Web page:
One of my favorite quotes is:

“If you CAN change something, why be unhappy? If you CAN’T change setting, why be unhappy?” ~ Shantideva, A Bodhisattva’s Guide to The Way of Life

Suffering in Africa is no less intense than in the “Western world” (and many would argue it is even moreso). Contrary to popular belief, people here are no less sensitive to suffering, either. I also don’t think they are necessarily more “spiritually evolved” when it comes to non-attachment.

So why, here in Africa, are locals and expatriots and travelers able to let go so much more readily? (Caveat: if you are not prone to this adaptation, you’d likely avoid Africa altogether anyway).

I believe the difference is a keen understanding of the above statement: Knowing the difference between what you can and cannot change. Here in Africa, it is much easier to make that distinction. And while it can be terribly frustrating, it can be quite a relief, actually.

I remember after many trips to Asia when I was working as a climbing guide, I walked into a supermarket in the US to buy toothpaste after returning home, and I was completely overwhelmed by the ENTIRE ISLE of choices: With baking soda or without? Tatar control? Fluoride? Mint or peppermint? Gel or paste? I mean, WTF, right?! In Nepal I’d ask for toothpaste and get handed a tube over the counter. That was IT. Take it or leave it. It’s the only toothpaste they had. I rather miss that sometimes. I have more important things to ponder. I’m sure you do too!

Things are similar in many parts of Africa. The bus will leave when it leaves, no matter what the schedule says.

Animals will get hit regularly on the the side of the road, because people have cattle that need to graze, and there is grass along the roadway, and one-lane highways.

You have to pay a guy a few cents to make sure your car doesn’t get broken into. While thuggish himself, he’s part of a street-wise system way larger than you or your desire to save a few cents or sense of self-righteousness about the way things should work.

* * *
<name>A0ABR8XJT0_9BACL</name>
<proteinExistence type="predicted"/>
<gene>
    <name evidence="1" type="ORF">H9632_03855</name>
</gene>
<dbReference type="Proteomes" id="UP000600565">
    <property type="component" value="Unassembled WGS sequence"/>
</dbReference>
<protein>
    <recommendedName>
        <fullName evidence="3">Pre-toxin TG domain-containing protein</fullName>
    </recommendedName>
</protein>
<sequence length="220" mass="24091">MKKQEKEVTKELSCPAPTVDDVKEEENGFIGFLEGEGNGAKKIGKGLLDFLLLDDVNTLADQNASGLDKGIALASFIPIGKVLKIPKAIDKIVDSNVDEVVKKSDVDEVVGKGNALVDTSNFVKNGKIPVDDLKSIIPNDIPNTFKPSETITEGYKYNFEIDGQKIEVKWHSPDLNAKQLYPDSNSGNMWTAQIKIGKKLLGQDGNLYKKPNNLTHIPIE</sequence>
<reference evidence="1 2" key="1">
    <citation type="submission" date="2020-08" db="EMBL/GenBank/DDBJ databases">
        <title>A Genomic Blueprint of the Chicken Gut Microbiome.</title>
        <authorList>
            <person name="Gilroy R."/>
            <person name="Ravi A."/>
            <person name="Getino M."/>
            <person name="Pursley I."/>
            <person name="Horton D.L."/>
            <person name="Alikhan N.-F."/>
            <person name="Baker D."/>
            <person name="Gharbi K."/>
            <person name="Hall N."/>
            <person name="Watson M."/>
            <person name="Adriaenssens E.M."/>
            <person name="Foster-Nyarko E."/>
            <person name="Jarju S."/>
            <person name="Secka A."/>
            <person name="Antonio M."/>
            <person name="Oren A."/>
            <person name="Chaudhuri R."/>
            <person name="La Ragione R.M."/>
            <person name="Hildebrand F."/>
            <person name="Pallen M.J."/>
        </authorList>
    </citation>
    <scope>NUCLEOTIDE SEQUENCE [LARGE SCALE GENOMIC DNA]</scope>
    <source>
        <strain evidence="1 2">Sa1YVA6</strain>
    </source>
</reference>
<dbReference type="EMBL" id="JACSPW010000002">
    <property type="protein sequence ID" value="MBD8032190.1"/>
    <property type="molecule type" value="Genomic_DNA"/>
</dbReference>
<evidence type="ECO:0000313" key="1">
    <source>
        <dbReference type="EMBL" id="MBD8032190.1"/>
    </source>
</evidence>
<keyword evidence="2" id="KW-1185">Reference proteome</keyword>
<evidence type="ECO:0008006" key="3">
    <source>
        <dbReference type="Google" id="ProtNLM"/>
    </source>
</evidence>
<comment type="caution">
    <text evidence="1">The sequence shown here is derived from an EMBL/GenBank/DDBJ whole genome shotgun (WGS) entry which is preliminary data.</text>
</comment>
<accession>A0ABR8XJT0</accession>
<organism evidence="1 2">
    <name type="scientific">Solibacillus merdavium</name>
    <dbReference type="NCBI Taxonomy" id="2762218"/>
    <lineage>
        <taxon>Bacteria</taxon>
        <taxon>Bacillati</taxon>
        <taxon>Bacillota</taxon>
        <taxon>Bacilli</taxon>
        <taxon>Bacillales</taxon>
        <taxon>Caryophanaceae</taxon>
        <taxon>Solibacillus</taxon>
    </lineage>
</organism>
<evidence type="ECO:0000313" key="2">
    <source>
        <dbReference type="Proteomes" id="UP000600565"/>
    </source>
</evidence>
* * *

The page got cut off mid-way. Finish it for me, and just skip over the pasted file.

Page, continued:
You don’t know your car’s “engine number” for the border crossing? They don’t care that they didn’t ask at the other border when you came in. Find the engine number. Whatever that is.

You see, it’s easier to see what you can and can’t change here. We are all in it together.

In the US, I observe – and admittedly found myself a part of – a sense of entitlement, of how if we yell loud enough, or show the right small print, or tell a really good version of our personal tragic story, we’ll eventually get what we want (and in our minds, what we deserve).

It’s true that some of these things protect us and keep things running efficiently. I am grateful for those aspects of it.

However, we need to keep in mind that the unintended result of this is that we have, as a society, become less adept at letting go of the small stuff. We are less skilled at quickly putting things into perspective, and not trying to control the things we cannot change. And it IS a skill. (pssst: we teach these Jedi Skills at Freedom Junkie;)

Next time shit happens – and try to start with the small stuff, like when the food that gets brought to your table is not exactly what you ordered, or when your friend is 15 minutes late – try out T.I.L. “This Is Life!” It’s happening right now. It’s perfectly imperfect! Live it! Don’t screw it all up with ideas of how it should have been!

Things are much more fun this way;)

What are you choosing to let go of today? Or what have you already chosen to let go of already? (And by the way, Bravo, Badass!). Do share below…I want to know!

PS: the little dots were not poo. In the light of day, we could see they were seeds from the surrounding trees:) Poo Trees, I’ve decided to call them

PPS: for those wanting in on the other full-on adventures since my last post, they include:

* Hiking through the deep red sand dunes of Soussvlei in Namibia

* Being awe-struck by the stark vastness of Namibia’s Skeleton Coast

* Spotting lions, rhinos, elephants, giraffe, and more at Etosha National Park

* Visiting the majestic Victoria Falls, Zimbabwe

* Chobe National Park morning game drive and sunset river boat cruise to see hippos, crocodiles, and more lions rarrrrrrr! (Botswana)

* A tree fell on Springbok in a big Botswanan storm and she survived unscathed! Amazing!